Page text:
**Getting Started with Matlab for EEG Experiments**

Chuck Anderson

This page continues to grow as new material is added to show new and current project members how to use the software tools we are developing.

`startup.m`

with the contents
format compact more off addpath /s/parsons/e/fac/anderson/matlab/chuck/nn addpath /s/parsons/e/fac/anderson/matlab/chuck/stats addpath /s/parsons/e/fac/anderson/matlab/chuck/eegWhen matlab starts, it evaluates the lines in this file, as if you had typed them in interactively. This adds some of my matlab directories to your matlab path.

You must also add the matlab/bin directory to your shell's search
path. For csh, you can add these lines to your `.cshrc`

file:

# for Matlab setenv MATLAB /s/parsons/l/sys/matlab64 alias matlabwho $MATLAB/etc/lmstat -a setenv PATH ${PATH}:${MATLAB}/bin setenv LD_LIBRARY_PATH ${LD_LIBRARY_PATH}:${MATLAB}/extern/lib/sol2:${MATLAB}/extern/lib/glnx86 setenv MANPATH ${MANPATH}:${MATLAB}/man setenv JAVA_HOME /usr/local/java

After sourcing your `.cshrc`

file or re-logging in, you
can start matlab:

> matlab -nojvm < M A T L A B > Copyright 1984-2001 The MathWorks, Inc. Version 6.1.0.450 Release 12.1 May 18 2001 To get started, type one of these: helpwin, helpdesk, or demo. For product information, visit www.mathworks.com. Diary is being appended to DiaryMatlab >>I like running matlab with the

`-nojvm`

option, so I don't
waste time starting up the Java virtual machine and I also don't get
the Java-based GUI for interacting with matlab. I prefer the old
text-based form.
The final thing you see is `>>`

, the matlab prompt. Type
`quit`

and return to leave matlab.

`load_eegdata`

:
>> load_eegdata eegdata_subjects = 's1' 's3' 's4' 's5' 's6' eegdata_tasknames = 'rest' 'letter' 'math' 'rotation' 'counting' eegdata_tasks = 'aeo' 'lceo' 'maeo' 'reo' 'veo' eegdata_trials = 1 2 3 4 5 6 7 8 9 10 eegdata_rows = 'c3' 'c4' 'p3' 'p4' 'o1' 'o2' 'eog' eegdata_example = eegdata{2,3,4}(1:6,:) returns a 6x2500 matrix of the EEG channels for subject 2 (s3), task 3 (math), and trial 4You can see where this function is located by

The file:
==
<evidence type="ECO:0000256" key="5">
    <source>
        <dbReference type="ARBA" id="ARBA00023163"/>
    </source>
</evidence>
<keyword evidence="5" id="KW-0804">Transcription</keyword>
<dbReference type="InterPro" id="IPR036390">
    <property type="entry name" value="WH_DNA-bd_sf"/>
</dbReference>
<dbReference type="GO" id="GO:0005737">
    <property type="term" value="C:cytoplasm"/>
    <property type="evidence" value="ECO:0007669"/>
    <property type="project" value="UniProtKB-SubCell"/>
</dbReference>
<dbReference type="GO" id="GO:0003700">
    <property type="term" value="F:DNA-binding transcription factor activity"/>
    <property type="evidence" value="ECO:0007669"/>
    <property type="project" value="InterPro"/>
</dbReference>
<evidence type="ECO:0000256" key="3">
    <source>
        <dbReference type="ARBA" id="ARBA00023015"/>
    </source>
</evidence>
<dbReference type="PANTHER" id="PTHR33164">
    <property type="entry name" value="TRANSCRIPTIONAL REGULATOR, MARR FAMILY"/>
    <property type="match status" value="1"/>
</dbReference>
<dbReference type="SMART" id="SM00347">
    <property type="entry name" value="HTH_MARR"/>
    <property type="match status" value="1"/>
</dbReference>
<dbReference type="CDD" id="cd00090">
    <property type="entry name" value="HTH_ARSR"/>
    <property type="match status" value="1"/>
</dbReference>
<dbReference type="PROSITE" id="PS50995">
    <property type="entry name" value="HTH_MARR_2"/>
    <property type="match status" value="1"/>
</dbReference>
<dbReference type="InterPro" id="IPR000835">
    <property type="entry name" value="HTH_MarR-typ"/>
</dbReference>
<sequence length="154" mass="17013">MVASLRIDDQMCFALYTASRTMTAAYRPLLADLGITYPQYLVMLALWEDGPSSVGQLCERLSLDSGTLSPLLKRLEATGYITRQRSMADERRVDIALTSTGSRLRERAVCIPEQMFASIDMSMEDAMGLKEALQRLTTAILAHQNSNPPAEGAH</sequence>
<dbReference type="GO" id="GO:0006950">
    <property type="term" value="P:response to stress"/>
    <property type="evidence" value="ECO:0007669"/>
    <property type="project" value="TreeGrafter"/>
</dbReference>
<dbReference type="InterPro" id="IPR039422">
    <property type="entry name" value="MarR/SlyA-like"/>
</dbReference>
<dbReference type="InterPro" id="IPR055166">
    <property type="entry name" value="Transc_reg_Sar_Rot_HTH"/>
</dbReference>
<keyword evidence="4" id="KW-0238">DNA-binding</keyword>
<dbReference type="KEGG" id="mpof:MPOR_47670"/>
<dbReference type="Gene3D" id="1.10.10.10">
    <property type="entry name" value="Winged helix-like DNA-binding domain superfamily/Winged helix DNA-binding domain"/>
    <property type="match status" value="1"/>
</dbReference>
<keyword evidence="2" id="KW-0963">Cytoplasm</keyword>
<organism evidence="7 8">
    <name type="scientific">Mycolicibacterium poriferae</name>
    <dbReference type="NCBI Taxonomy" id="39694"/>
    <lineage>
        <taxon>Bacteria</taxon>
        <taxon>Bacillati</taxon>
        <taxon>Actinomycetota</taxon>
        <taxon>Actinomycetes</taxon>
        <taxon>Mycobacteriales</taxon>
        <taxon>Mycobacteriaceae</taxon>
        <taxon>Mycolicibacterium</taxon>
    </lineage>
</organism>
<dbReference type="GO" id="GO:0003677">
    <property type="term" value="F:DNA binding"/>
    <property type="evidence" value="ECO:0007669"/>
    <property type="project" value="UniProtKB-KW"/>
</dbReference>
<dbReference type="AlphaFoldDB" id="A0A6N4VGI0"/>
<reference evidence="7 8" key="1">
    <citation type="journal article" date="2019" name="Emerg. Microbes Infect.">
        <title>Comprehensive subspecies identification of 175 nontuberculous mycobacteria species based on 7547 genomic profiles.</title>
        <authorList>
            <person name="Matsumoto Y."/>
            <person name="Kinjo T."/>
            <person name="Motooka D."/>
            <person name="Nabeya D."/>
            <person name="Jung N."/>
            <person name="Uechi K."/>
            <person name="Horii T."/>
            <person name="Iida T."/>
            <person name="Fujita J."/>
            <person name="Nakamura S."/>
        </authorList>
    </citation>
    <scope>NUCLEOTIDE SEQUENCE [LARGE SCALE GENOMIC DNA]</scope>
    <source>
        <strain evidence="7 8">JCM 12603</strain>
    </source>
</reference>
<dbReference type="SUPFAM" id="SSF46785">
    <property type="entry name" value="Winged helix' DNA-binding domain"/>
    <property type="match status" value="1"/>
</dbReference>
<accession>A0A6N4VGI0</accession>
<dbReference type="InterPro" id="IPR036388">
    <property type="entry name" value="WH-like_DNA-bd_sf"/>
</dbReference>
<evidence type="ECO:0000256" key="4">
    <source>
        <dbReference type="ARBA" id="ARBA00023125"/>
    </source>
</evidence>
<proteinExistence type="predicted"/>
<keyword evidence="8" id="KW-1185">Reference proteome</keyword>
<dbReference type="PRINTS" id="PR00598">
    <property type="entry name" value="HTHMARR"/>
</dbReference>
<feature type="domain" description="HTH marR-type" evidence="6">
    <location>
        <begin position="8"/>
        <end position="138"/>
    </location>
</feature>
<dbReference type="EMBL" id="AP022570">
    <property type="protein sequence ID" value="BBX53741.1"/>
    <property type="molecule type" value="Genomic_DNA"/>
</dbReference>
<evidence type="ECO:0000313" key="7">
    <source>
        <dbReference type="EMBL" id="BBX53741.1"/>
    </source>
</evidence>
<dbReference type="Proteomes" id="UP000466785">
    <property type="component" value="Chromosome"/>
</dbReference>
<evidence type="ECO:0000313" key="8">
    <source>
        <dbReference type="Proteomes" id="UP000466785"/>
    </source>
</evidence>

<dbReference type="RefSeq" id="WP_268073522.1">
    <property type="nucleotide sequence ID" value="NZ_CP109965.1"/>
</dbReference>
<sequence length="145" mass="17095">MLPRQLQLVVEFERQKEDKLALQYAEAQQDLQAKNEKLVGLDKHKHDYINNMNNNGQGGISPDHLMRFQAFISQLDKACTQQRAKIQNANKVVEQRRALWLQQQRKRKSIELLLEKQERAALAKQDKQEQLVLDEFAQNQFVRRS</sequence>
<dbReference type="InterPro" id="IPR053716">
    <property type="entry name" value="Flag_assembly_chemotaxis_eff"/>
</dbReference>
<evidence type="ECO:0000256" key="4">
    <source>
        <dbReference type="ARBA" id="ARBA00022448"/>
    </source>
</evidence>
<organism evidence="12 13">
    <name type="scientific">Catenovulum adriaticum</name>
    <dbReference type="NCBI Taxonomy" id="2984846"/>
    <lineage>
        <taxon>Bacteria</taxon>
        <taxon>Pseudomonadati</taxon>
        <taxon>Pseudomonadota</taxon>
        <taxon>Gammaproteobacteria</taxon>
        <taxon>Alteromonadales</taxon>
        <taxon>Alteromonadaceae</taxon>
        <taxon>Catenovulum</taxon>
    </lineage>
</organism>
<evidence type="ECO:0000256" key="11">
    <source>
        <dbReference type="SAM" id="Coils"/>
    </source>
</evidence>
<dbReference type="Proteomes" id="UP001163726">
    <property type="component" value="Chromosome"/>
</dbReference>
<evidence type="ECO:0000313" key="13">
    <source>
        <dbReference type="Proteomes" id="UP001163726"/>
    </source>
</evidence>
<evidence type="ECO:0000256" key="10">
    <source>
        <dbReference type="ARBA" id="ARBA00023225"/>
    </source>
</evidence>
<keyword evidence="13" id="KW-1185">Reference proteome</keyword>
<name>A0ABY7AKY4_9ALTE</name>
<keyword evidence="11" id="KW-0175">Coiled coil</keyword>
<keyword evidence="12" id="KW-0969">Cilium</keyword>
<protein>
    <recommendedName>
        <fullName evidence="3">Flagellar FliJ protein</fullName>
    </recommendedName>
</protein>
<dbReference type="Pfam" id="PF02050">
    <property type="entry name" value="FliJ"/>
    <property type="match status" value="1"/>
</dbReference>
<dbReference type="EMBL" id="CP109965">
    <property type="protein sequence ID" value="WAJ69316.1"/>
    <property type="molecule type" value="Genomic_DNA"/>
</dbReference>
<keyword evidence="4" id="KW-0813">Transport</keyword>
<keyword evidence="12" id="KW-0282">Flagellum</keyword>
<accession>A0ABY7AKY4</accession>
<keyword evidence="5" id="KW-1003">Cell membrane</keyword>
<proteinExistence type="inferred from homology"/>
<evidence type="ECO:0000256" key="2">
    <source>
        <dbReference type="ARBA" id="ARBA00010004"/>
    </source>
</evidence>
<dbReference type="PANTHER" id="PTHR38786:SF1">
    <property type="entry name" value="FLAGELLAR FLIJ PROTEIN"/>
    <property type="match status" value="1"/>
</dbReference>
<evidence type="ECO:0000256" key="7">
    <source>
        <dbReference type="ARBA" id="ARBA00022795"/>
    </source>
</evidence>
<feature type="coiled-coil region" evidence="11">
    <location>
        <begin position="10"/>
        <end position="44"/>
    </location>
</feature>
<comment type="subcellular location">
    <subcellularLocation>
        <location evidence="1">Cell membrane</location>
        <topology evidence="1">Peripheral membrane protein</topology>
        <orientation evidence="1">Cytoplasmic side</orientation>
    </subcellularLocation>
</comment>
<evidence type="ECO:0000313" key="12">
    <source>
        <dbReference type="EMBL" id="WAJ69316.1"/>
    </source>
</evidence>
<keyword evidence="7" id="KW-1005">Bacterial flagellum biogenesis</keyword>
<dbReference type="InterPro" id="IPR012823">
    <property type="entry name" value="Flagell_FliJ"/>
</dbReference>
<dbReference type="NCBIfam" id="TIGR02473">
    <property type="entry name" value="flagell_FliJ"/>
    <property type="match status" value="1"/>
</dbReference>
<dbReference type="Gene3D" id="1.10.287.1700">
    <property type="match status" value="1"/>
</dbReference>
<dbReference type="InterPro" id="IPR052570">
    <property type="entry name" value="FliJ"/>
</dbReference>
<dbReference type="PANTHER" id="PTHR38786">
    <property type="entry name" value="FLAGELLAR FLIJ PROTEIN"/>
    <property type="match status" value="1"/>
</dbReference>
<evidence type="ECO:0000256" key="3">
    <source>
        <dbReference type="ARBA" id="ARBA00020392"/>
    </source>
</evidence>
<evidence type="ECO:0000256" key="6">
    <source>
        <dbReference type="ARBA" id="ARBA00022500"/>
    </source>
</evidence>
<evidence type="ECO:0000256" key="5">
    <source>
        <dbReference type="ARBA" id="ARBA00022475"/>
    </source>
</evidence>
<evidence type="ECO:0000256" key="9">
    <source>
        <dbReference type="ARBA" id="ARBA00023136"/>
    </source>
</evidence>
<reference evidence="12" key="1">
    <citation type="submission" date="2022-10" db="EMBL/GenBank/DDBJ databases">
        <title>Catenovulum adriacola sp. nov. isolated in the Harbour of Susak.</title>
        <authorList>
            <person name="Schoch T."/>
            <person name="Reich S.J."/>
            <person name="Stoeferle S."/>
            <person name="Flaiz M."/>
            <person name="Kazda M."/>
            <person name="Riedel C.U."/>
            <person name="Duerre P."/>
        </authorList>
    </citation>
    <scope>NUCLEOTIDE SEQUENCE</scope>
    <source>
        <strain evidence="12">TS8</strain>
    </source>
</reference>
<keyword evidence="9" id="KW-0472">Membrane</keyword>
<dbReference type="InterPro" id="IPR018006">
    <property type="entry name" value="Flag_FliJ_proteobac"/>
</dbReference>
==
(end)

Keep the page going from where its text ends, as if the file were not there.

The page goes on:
>> which load_eegdata /s/parsons/e/fac/anderson/matlab/chuck/eeg/load_eegdata.mso you see this is a function I have written. To see the matlab code in this file, just do

>> type load_eegdata if ~exist('eegdata') | isempty(eegdata) load /s/parsons/e/fac/anderson/matlab/chuck/eeg/eegdata %eegdata eegdata_subjects eegdata_tasknames eegdata_tasks eegdata_trials eegdata_rows eegdata_example else fprintf(1,'\nUsing previously loaded eegdata.\n\n'); endPretty simple.

Curious about what variables this function has loaded into your matlab
workspace? Use the `whos`

command

>> whos Name Size Bytes Class eegdata 5x5x10 35023000 cell array eegdata_example 1x133 266 char array eegdata_rows 1x7 674 cell array eegdata_subjects 1x5 480 cell array eegdata_tasknames 1x5 520 cell array eegdata_tasks 1x5 494 cell array eegdata_trials 1x10 80 double array Grand total is 4375487 elements using 35025514 bytesIf you are also curious about the

`whos`

command or any
other command or function, just type `help whos`

. You can
see that most of the bytes, about 35 MB worth, is in the cell array
`eegdata`

. This is the data. `eegdata_example`

is a string that shows you how to access the data stored in this cell
array:
>> eegdata_example eegdata_example = eegdata{2,3,4}(1:6,:) returns a 6x2500 matrix of the EEG channels for subject 2 (s3), task 3 (math), and trial 4

Let's look at some of this data. The data recorded from Subject 2,
for Task 3, and Trial 4, is in `eegdata{2,3,4}`

. If you
type that and hit return, you will see a lot of numbers scroll across
the screen. Instead of text, let's plot it. First, check its size
and shape.

>> size(eegdata{2,3,4}) ans = 7 2500Seven rows by 2500 columns. This for six EEG channels, and one EOG channel to detect eye movements, and the number of columns is for the 10 seconds of data samples 250 times per second. We can draw the seven time series on one graph by doing

>> plot(eegdata{2,3,4}')The ' is to transpose this matrix. The

`plot`

command
draws one curve for each column, so we must transpose the matrix. Here
is the result:

It's hard to see the curves when they are superimposed. Let's plot
them spread out vertically. We can do this by

>> plotEEG(eegdata{2,3,4}')using a function I have written. Again, if you are curious how this function is coded, just take a look:

>> type plotEEG function plotEEG(data) m = max(max(abs(data))); numChannels = size(data,2); plot(data + (ones(size(data,1),1)*(1:numChannels) - 1) * m * 1.5);The plot looks like

Let's try a different trial:

>> plotEEG(eegdata{2,3,1}')